An 80-year-old man presented to his primary care physician with complaints of nonhealing ulceration of the dorsal surface of the left great toe for 1 year and the development of a new blackened third toe on both the dorsal and plantar surfaces. The recent lesions were associated with severe rest pain, and there was a longstanding history of bilateral calf claudication.

The patient's past medical history was notable for type II diabetes mellitus, coronary artery disease with previous acute myocardial infarction and coronary stenting, hypertension, and chronic renal replacement therapy with hemodialysis. A reformed tobacco user, he had a 70-pack/year history of smoking. His medications included aspirin, clopidogrel, Lopressor®, lisinopril, and calcium acetate. He had no drug allergies and no history of illicit substance use.

A physical exam showed a heart rate of 106 bpm, blood pressure of 154/90 mm Hg (right side), 5/10 on the pain scale, respiratory rate of 18, and temperature of 99º F. The left arm blood pressure was not interrogated due to dialysis access in the left brachial position. His weight was 155 pounds, and his height was 5' 8”.

The patient's neck was supple but featured a soft right carotid bruit. His lungs were clear, and a cardiac exam revealed a 2/6 systolic ejection murmur. The left arm access had an excellent thrill. Abdominal pulsation was not apparently increased. Femoral pulses were readily appreciable and were without bruits. The right leg had a reduced pulse amplitude in the popliteal position, and pedal pulses were not palpable. The left side (the affected side) had pulse in neither the popliteal nor pedal positions, and the left foot was cool. The skin was shiny and hairless on both sides, and a dark skin tone complicated the assessment of elevation pallor, dependent rubor, and mottling. Neurologically, the patient was cognitively intact, alert, oriented, and in obvious discomfort. He had stocking-glove sensory neuropathy and no gross motor deficits. The lesion on the third toe extended to the midmetatarsal and was dry, whereas the more chronic wound on the first toe had some purulent discharge and surrounding edema without fluctuance.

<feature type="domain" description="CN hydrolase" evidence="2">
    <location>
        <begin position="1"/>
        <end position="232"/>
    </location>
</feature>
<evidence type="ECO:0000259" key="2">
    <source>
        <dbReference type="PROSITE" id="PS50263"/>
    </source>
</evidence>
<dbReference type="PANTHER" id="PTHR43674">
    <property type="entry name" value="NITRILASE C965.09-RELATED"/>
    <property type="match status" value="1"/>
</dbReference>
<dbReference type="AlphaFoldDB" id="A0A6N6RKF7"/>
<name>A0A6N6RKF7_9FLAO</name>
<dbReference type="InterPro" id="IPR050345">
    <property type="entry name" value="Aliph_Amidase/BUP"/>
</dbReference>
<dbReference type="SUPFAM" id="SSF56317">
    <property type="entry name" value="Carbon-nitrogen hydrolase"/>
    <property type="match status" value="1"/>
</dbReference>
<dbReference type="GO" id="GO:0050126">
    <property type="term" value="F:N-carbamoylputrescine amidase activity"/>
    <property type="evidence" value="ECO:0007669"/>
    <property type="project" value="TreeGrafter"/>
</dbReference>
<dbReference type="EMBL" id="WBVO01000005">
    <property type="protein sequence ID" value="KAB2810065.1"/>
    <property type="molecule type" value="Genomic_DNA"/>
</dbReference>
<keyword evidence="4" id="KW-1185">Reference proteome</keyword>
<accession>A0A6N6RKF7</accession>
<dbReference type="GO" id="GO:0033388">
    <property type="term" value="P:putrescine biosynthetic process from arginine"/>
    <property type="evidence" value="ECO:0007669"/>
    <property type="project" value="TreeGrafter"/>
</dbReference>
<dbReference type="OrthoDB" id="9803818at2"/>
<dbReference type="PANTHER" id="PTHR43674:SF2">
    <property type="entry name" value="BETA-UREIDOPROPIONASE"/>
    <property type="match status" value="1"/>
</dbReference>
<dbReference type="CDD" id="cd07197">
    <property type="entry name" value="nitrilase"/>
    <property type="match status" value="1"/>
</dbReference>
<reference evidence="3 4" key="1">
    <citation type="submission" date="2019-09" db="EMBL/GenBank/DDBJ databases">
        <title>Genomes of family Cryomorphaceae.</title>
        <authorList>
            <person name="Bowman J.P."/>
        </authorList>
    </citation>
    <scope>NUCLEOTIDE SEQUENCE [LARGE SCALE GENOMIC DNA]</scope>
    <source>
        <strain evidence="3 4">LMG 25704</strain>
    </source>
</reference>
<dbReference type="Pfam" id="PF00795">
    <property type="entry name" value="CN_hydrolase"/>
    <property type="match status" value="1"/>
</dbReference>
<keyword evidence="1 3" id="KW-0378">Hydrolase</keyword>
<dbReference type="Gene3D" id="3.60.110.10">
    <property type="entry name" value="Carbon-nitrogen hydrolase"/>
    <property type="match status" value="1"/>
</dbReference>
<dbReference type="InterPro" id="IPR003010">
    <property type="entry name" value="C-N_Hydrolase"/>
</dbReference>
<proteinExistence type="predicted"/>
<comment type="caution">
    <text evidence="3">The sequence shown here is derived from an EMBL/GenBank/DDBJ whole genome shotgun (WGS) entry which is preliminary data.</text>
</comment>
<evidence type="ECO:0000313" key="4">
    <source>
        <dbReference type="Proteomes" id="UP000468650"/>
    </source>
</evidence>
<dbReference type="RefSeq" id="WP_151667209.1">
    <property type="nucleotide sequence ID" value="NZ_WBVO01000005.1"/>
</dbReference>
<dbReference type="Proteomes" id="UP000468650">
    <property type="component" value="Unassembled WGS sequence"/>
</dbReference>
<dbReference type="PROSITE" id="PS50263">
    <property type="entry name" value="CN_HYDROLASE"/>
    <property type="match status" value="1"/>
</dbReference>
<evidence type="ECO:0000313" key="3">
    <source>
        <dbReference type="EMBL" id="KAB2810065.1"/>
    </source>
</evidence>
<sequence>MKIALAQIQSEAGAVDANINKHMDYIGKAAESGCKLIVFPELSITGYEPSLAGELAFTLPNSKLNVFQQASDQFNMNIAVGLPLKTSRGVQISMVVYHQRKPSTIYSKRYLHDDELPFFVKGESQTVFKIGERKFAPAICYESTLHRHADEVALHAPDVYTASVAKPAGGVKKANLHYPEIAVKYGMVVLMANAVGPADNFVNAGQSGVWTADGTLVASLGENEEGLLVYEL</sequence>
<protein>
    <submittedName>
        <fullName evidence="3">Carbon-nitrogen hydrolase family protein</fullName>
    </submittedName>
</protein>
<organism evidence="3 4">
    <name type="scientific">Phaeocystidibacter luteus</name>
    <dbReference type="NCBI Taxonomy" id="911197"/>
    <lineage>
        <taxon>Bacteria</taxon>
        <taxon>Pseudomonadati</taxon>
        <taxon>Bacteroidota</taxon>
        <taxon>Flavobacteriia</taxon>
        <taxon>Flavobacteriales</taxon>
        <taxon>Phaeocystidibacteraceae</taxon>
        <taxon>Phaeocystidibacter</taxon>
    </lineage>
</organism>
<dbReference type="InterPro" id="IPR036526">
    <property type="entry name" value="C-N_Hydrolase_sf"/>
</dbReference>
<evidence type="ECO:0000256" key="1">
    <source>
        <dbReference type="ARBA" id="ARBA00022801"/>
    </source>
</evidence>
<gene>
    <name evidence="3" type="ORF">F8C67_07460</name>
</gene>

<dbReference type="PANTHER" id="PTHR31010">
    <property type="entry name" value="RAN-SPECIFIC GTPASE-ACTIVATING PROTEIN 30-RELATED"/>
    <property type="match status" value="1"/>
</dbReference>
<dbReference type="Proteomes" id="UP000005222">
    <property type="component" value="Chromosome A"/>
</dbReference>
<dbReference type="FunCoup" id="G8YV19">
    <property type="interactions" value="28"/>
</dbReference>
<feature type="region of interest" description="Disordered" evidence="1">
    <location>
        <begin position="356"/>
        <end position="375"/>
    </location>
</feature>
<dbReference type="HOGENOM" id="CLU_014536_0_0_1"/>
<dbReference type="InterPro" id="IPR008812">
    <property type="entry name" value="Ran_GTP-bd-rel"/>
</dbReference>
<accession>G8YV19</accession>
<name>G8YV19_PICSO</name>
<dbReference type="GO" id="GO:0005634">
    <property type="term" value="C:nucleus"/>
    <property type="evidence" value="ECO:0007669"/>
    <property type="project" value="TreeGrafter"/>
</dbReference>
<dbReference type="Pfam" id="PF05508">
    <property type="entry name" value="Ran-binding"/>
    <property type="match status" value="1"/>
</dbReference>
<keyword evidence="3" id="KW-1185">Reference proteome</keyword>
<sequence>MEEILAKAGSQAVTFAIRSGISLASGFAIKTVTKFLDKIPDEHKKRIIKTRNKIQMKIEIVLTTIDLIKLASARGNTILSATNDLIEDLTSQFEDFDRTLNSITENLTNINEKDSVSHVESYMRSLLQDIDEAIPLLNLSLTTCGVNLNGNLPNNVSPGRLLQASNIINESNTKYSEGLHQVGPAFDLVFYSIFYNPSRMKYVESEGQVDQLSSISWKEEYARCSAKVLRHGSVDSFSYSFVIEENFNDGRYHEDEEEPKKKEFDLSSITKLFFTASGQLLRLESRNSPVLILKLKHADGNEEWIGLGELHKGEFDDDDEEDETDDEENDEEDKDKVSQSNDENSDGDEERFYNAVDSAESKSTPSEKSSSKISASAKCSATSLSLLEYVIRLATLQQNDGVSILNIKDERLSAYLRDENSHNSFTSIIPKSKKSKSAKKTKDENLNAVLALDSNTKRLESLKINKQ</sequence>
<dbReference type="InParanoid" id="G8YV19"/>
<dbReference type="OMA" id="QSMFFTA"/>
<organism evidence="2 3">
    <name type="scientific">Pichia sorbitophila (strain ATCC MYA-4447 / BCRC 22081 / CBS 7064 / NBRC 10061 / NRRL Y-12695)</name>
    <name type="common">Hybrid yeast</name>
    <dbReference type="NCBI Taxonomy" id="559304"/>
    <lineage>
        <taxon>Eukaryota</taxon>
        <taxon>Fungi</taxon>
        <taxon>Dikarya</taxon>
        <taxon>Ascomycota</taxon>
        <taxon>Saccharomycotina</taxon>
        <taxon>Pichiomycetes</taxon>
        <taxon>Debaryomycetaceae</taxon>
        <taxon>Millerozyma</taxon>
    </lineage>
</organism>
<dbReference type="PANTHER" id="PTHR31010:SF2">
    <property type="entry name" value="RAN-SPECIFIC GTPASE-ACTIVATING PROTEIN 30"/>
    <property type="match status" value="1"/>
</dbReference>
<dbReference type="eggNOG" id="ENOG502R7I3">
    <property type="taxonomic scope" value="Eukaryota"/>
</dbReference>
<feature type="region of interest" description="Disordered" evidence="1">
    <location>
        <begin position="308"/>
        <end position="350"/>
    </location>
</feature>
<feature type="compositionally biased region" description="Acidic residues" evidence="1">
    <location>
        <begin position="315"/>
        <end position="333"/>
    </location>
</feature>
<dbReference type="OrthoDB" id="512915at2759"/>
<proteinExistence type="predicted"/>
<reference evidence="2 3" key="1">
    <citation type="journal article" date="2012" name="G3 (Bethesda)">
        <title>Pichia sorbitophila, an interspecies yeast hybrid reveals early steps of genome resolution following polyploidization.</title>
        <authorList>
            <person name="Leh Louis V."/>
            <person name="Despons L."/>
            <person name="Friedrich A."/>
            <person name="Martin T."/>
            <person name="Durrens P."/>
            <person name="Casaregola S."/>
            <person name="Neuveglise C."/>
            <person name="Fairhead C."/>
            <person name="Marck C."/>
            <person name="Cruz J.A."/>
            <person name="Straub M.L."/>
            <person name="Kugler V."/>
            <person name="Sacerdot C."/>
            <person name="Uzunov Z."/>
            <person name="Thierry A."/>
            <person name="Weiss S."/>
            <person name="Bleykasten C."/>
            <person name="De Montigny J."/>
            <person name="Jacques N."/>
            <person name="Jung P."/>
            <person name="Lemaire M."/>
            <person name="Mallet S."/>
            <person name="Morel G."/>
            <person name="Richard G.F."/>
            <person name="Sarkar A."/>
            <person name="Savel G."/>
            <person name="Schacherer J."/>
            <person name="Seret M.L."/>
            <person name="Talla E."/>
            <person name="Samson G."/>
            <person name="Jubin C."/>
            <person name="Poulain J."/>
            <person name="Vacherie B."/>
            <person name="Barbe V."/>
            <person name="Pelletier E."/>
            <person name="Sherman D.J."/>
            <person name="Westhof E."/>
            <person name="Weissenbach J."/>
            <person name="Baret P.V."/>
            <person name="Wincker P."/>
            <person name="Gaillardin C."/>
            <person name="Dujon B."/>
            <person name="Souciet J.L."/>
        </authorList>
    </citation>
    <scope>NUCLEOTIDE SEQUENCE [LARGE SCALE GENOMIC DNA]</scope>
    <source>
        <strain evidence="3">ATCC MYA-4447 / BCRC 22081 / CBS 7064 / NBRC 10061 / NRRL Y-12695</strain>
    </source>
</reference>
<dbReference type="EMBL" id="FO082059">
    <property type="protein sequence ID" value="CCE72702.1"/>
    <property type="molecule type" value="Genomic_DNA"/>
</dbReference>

Bedside ankle-brachial index testing showed the right side to be 0.52 and the left side to be 0.1 by Doppler evaluation.

The patient was diagnosed with critical limb ischemia with probable cellulitis. He was admitted and started on intravenous heparin and broad-spectrum antibiotics.

Abdominal aortography was notable for cobblestone aorta with severe tortuosity (Figure 1A). An Aquatrack® Hydrophilic Guidewire (Cordis Corporation, Bridgewater, NJ) and diagnostic catheter were introduced via the right common femoral artery. Crossover was difficult (Figure 1B) but did permit runoff diagnostic angiography.

Runoff digital subtraction angiography revealed severe calcification and multilevel chronic total occlusion within the superficial femoral artery (SFA), as well as total occlusion of the popliteal artery with a lack of evident nameable distal runoff (Figure 2).

With this clinical scenario and angiographic picture in mind (Figure 3), it was evident that without revascularization, amputation would be required to the above-knee level, which, with his comorbidities, would be severely debilitating. It was clear that an aggressive effort to reconstruct flow to the foot would be required to attempt to salvage the foot and heal an amputation of the third toe.